What is Red Blotch Disease?

Red Blotch Disease is caused by a virus known as grapevine red blotch virus (GRBV). It was first described on Cabernet Sauvignon in Napa Valley in 2008 but has since been identified in many US wine production regions, including CA, ID, NC, NY, MO, OH, OR, and WA. There are 86 different viruses known to infect grapevines, more than any other perennial crop, and GRBV is only one of them. Although recently identified, GRBV has likely been present for decades. The disease causes canopies to become red and blotchy (in red fruited varieties) or chlorotic and yellow (in white fruited varieties). The disease may delay or hamper fruit ripening, causing reduced wine quality for some varieties and in some regions. Additional symptoms descriptions are available in the further reading section below.

Does the disease spread?

Pathologists believe that an insect vector may spread GRBV, but none has been found to cause spread in commercial vineyards. However, the Three-Cornered Alfalfa Hopper and Virginia Creeper Leafhopper were shown to transmit the virus in lab/greenhouse studies. Further studies continue across the US to investigate other treehopper and leafhopper species and other insects found in and around GRBV-infected vineyards to determine which may be causing virus spread. We do not recommend insecticide use at this time for the purpose of reducing these insect populations in and around infected vineyards. Humans are the only confirmed vector to date, as the most common virus spread is occurring with the use of virus-infected plant material during propagation and planting.

Prevention and Monitoring

The best recommendations to date are to avoid the virus by using "clean" plant material (bud wood or plants). You can obtain clean plants by way of a certification program (certified stock) or sourced from plants that have been rigorously tested and confirmed free of virus. Below are considerations for preventing the virus in vineyards:

  1. New vineyard plantings:  When establishing a new vineyard, buy only certified (or virus tested) plants. Be sure to inquire with the nursery or supplier as to whether the plants you are buying are certified and/or have been tested for GRBV or other important viruses. Certification refers to vines originating from a virus-free mother block that was established with vines from an official state certification program.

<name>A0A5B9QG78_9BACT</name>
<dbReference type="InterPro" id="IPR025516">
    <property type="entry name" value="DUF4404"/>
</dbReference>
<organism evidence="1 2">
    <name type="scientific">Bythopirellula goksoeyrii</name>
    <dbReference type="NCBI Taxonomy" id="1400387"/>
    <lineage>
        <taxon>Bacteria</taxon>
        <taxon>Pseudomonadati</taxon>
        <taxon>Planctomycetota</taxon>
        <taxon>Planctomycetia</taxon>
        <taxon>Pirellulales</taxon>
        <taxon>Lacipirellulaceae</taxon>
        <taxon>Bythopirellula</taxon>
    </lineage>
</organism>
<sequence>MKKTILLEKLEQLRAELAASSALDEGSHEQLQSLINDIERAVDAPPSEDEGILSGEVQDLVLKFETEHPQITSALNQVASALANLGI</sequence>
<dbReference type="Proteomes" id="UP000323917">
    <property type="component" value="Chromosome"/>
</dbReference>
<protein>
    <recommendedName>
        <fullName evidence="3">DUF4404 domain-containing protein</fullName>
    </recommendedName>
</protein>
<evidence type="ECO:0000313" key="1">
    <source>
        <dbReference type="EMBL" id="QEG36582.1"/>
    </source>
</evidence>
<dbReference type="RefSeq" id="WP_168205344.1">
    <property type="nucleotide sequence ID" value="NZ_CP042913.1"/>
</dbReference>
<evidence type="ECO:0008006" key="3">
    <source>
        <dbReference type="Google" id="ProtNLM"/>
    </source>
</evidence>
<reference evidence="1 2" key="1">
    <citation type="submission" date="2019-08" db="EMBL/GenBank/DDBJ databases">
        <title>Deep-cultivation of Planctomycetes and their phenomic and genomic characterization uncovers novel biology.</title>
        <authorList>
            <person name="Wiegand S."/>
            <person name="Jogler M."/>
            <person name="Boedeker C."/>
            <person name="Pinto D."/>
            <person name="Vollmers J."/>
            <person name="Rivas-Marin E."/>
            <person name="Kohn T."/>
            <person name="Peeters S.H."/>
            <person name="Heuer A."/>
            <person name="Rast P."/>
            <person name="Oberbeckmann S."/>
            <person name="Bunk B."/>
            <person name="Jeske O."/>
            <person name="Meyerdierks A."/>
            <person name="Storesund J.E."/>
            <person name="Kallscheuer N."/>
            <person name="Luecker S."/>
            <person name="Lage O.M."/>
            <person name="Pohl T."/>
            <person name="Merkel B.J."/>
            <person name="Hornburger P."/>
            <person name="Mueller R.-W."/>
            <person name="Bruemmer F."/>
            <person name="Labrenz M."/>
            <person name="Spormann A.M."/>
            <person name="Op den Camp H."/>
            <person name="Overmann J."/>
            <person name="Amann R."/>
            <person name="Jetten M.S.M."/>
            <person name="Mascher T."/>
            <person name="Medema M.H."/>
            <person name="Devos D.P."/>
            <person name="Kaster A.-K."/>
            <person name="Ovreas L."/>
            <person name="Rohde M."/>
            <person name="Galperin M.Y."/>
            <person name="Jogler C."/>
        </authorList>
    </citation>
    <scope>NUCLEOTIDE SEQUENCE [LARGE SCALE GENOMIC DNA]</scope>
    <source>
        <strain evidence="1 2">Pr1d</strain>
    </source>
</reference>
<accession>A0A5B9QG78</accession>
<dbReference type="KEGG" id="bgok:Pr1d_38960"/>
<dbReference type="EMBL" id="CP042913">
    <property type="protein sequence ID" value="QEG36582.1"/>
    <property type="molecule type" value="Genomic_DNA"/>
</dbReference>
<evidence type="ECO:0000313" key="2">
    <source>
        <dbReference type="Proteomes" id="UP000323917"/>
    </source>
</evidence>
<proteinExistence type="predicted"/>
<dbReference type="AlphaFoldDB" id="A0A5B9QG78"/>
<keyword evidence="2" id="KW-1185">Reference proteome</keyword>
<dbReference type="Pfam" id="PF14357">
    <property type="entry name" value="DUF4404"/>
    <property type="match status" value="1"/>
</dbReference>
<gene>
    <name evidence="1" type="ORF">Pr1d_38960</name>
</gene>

2. Grafting over:  When grafting a new cultivar in an established vineyard, be sure to source clean bud wood  by purchasing certified (virus free) bud wood and/or test source vineyards for virus. Secondly, ensure that the vines you are grafting are not infected by testing the vines for virus. Grapevine virus testing is available at commercial labs (see list below). 
  3. Observed virus: If you suspect that your vineyard has virus, mark and monitor symptomatic vines. Symptoms typically are visible during late summer to fall. Take detailed notes on when you first observe symptoms (date and the vine growth stage), monitor, and record changes in symptoms over time. Test symptomatic vines for virus by submitting tissues for analysis. It is also good to test asymptomatic vines in the same block to determine if there may be healthy vines present as well. See virus-testing labs below, and check the lab sampling protocols before collecting and submitting samples. Researchers note that it is best to use dormant tissue in winter, selecting basal cane positions near the cordon/cane/trunk for testing. Sampling dormant tissues during winter will give you the greatest opportunity to detect the virus if it is present. Sampling of leaf tissue early in spring or summer (even late summer) will have high likelihood of not detecting the virus, resulting in false negative results.
  4. Confirmed virus: If you have infected vines, consider removing them, especially in young plantings. Early detection and plant removal in young vineyards has been shown to reduce the spread of virus. Before removing infected vines, consider the economic impact for your vineyard. The article by Ricketts et. al 2017 in the American Journal of Enology and Viticulture has economic-based rogue and replant scenarios.
  5. Testing for virus: When testing plants for virus, it is important to test for multiple viruses (often are called "virus panels" by testing labs). This is highly recommended to determine which virus may be causing issues, as there several viruses that may cause similar symptoms (e.g. Leafroll (GLRaV)).

Virus testing labs on the West Coast (alphabetical order)

Further Reading

See the resources below for further information about the disease.

Red Blotch Research

Use the resources below to learn more about the research in progress on Red Blotch Disease and its vectors.

Below are published, open-access research articles about Red Blotch Disease in Oregon:

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